Despite setbacks due to COVID, our very own Heidi O’Hora submitted her masters thesis this week to graduate end-of-summer, and then turned around and submitted her manuscript to a top-tier journal for peer review and (hopefully) eventual publication in the scientific literature. Congratulations Heidi, you did it! We are so proud of the progress you’ve made over the past 2 years, especially considering it was such an unusual time.

Heidi’s thesis project involved reconstructing Late Cretaceous ocean temperatures in the modern-day region of Maastricht, the Netherlands. Her samples come from the type section of the Maastrichtian (ENCI quarry) among other locations. She found that temperatures in that area were much warmer than they are today (as expected for the greenhouse world of the Cretaceous) and that interactions between different water masses had a strong control on local ocean temperature and salinity.

Stay tuned for publication announcement later on!

Sierra awarded the Sloan Research Fellowship

SCIPP Lab is excited to announce that Sierra has been selected as a 2021 Sloan Research Fellowship.

Paraphrasing from the Sloan website…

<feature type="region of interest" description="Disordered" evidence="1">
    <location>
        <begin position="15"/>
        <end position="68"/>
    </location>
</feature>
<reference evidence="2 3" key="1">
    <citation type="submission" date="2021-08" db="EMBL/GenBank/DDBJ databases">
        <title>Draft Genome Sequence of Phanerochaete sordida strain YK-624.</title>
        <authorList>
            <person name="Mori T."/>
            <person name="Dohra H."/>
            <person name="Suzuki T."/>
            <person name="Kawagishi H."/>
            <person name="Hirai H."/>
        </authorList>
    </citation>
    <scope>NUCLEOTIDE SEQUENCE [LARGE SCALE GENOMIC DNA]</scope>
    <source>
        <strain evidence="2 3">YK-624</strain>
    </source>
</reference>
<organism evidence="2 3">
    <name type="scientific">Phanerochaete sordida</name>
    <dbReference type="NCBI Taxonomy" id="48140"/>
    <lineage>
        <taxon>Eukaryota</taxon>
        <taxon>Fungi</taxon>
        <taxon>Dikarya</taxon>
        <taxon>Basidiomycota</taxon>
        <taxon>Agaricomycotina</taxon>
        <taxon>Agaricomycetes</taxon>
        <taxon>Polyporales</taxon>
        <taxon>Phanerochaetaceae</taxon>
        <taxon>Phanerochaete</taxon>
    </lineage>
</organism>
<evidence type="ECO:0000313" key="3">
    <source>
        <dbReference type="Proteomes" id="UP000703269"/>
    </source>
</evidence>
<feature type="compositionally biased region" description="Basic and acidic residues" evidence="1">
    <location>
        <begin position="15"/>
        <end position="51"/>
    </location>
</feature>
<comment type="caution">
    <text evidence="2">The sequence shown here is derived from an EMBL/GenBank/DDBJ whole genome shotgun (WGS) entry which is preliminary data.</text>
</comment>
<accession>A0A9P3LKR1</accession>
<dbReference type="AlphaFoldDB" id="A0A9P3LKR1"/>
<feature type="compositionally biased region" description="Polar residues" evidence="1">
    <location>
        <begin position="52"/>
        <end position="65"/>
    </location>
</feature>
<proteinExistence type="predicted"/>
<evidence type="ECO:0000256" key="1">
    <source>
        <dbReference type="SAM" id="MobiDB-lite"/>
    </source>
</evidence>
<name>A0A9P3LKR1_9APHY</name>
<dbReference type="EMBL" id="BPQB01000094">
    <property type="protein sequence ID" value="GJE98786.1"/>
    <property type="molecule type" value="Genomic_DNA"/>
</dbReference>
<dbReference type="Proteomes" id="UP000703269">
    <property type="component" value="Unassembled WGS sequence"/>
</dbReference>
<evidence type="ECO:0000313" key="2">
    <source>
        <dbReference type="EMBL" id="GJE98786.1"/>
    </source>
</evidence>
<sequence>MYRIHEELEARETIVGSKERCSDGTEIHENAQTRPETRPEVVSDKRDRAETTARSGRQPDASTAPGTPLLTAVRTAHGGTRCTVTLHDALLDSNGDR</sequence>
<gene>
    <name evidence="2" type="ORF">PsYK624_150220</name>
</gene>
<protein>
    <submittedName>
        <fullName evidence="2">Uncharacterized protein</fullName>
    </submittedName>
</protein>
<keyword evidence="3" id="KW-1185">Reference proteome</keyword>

The Sloan Research Fellowship seeks to stimulate fundamental research by early-career scientists and scholars of outstanding promise. These two-year, $75,000 fellowships are awarded yearly to 128 researchers in recognition of distinguished performance and a unique potential to make substantial contributions to their field. Their achievements and potential place them among the next generation of scientific leaders in the U.S. and Canada. 

Sierra plans to use the funds to push forward our paleo-seasonality projects in the Pliocene and elsewhere.

Department Announcement

UM Record Article

New Paper Update: Community-Wide Clumped Calibration Efforts

Sierra wrapped up a community-wide effort to reprocess and update clumped isotope calibration data from 11 different laboratories, including over 1200 individual replicates, to bring it into the same framework. This involved updating the fundamental parameters R13_VPDB, R17_VSMOW, R18_VSMOW, and λ used to calculate raw D47, using a consistent and updated set of theoretical equilibrium values (D47_TE) to tie things into the absolute reference frame, and applying a single set of acid fractionation factors (D*90-25) across all studies. We found that agreement is quite good between labs, once all the data processing is done uniformly and the “two-slope” or “multi-slope” problem that plagued the clumped community in the early days has all but disappeared in more recent studies.